My brain hurts.
I mentioned the other day that I have a desire to paint some 1/300th stuff. So I popped along to Heroics and Ros and bought a few bits and pieces of WWII Russians. Which of course leads to the question of what rules?
After a bit of searching I found a pdf copy of WRG's 1925 to 1950 rules, which brought back many happy memories - I must ask my mother if she can find my old copy. And being a fan of Two Fat Lardies, I decided to get a copy of I Ain't Been Shot Mum.
Which raised the problem of basing.
Using individual bases for 6mm figures is impracticable. And as the Lardie rules remove individual casualties and also requires that a record be kept of shock points some method had to be found for both of these tasks. That method would be using the dice holders and bases from Minibits I decided.
Ok all of this so far is fairly straight forward consumerist wargaming.
The brain ache begins with trying to decide the base sizes.
I Ain't Been Shot Mum uses a ground scale of 12" = 80 yards.
Looking at the bases others have used I notice that it common to use one and two pence pieces, with three or four men on a base. A two pence piece is a inch in diameter, meaning that the four men on the base are occupying roughly 6 - 7 yards of frontage. If we assume the that there are three such bases in a section, that give a frontage of around 20 yards, or 60 feet - giving each man a comfortable 5-6 feet of personal space.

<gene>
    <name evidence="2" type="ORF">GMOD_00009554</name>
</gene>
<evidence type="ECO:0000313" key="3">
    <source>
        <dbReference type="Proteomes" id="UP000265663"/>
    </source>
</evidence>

And looking at battle reports and pictures of games the effect this spacing produces is certainly very pleasing on the eye.
And perhaps just as importantly - for some - allows the infantry to get out of the way of the tanks ;)
However, I happened to discover this table on Balagan.org which gives the unit frontages for armies of the period, both while attacking and defending.
It shows that the section frontage for a German unit as 30-40 metres, and for a Russian section as 40-50 metres. The multiplier is even greater when the distances are applied at platoon level (assuming 3 sections to a platoon). Using the penny method the platoon would deploy on a 60 yard frontage, whereas the recommended frontage is 100 metres (109 yards), when attacking, and between 200 and 500 metres when defending.
To put that into game turns, a platoon when defending should have a frontage of between, roughly, 31" and 75".
Or expressed another way each man goes from having a personal space of 5-6 feet, to something over 20 feet.
Which in terms of my planning is ideal because it allows me to use bigger bases - I'm thinking of 60mm by 30mm for a section of 3 or 4 figures - which will allow for addition of the dice holder, and a bit of scenic work. And also allow for the game to be in a proper scale - especially as in terms of game design I Ain't Been Shot Mum is true 6mm (apparently).
Incidentally for lists I am working of the formations at Orbat.com.
I have to say that I am rather excited by all this mathematical activity because what it has opened up is the possibility of actually playing a 'historical' wargame.
Realizing that a 6 by 4 table is 1/5th of a mile by a 1/3 suddenly puts the idea of having hundreds of troops on the table into perspective. A table that size would just about fit two platoons, @60 men, at the minimum frontage for defending.
And it certainly places other supporting elements, such as heavy artillery, firmly where it should be - off the table.
(Oh and forget for now will you that I have ordered about 300 Russian infantry ;))